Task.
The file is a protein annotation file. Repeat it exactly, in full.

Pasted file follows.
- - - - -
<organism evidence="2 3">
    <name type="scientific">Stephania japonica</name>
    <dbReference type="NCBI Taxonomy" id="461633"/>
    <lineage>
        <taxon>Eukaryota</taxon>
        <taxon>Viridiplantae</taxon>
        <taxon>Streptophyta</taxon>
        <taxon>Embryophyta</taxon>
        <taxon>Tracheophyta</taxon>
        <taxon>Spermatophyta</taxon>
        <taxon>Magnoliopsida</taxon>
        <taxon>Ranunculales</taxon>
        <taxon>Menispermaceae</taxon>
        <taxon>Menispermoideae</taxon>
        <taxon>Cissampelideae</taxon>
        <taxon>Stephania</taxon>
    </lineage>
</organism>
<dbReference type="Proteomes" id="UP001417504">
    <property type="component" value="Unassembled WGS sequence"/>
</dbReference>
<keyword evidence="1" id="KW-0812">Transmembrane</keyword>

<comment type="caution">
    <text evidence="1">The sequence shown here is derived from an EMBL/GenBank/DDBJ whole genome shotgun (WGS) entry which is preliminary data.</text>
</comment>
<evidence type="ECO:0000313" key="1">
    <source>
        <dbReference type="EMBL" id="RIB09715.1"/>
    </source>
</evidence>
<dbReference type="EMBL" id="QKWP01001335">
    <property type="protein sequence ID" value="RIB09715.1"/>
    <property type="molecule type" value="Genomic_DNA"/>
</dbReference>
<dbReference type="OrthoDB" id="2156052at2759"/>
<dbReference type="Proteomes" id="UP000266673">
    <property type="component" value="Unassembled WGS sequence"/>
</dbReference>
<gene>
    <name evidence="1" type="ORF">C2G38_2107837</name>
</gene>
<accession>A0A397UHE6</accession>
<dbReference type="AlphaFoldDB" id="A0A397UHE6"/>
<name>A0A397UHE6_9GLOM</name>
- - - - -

<organism evidence="2 3">
    <name type="scientific">Stephania japonica</name>
    <dbReference type="NCBI Taxonomy" id="461633"/>
    <lineage>
        <taxon>Eukaryota</taxon>
        <taxon>Viridiplantae</taxon>
        <taxon>Streptophyta</taxon>
        <taxon>Embryophyta</taxon>
        <taxon>Tracheophyta</taxon>
        <taxon>Spermatophyta</taxon>
        <taxon>Magnoliopsida</taxon>
        <taxon>Ranunculales</taxon>
        <taxon>Menispermaceae</taxon>
        <taxon>Menispermoideae</taxon>
        <taxon>Cissampelideae</taxon>
        <taxon>Stephania</taxon>
    </lineage>
</organism>
<dbReference type="Proteomes" id="UP001417504">
    <property type="component" value="Unassembled WGS sequence"/>
</dbReference>
<keyword evidence="1" id="KW-0812">Transmembrane</keyword>

<comment type="caution">
    <text evidence="1">The sequence shown here is derived from an EMBL/GenBank/DDBJ whole genome shotgun (WGS) entry which is preliminary data.</text>
</comment>
<evidence type="ECO:0000313" key="1">
    <source>
        <dbReference type="EMBL" id="RIB09715.1"/>
    </source>
</evidence>
<dbReference type="EMBL" id="QKWP01001335">
    <property type="protein sequence ID" value="RIB09715.1"/>
    <property type="molecule type" value="Genomic_DNA"/>
</dbReference>
<dbReference type="OrthoDB" id="2156052at2759"/>
<dbReference type="Proteomes" id="UP000266673">
    <property type="component" value="Unassembled WGS sequence"/>
</dbReference>
<gene>
    <name evidence="1" type="ORF">C2G38_2107837</name>
</gene>
<accession>A0A397UHE6</accession>
<dbReference type="AlphaFoldDB" id="A0A397UHE6"/>
<name>A0A397UHE6_9GLOM</name>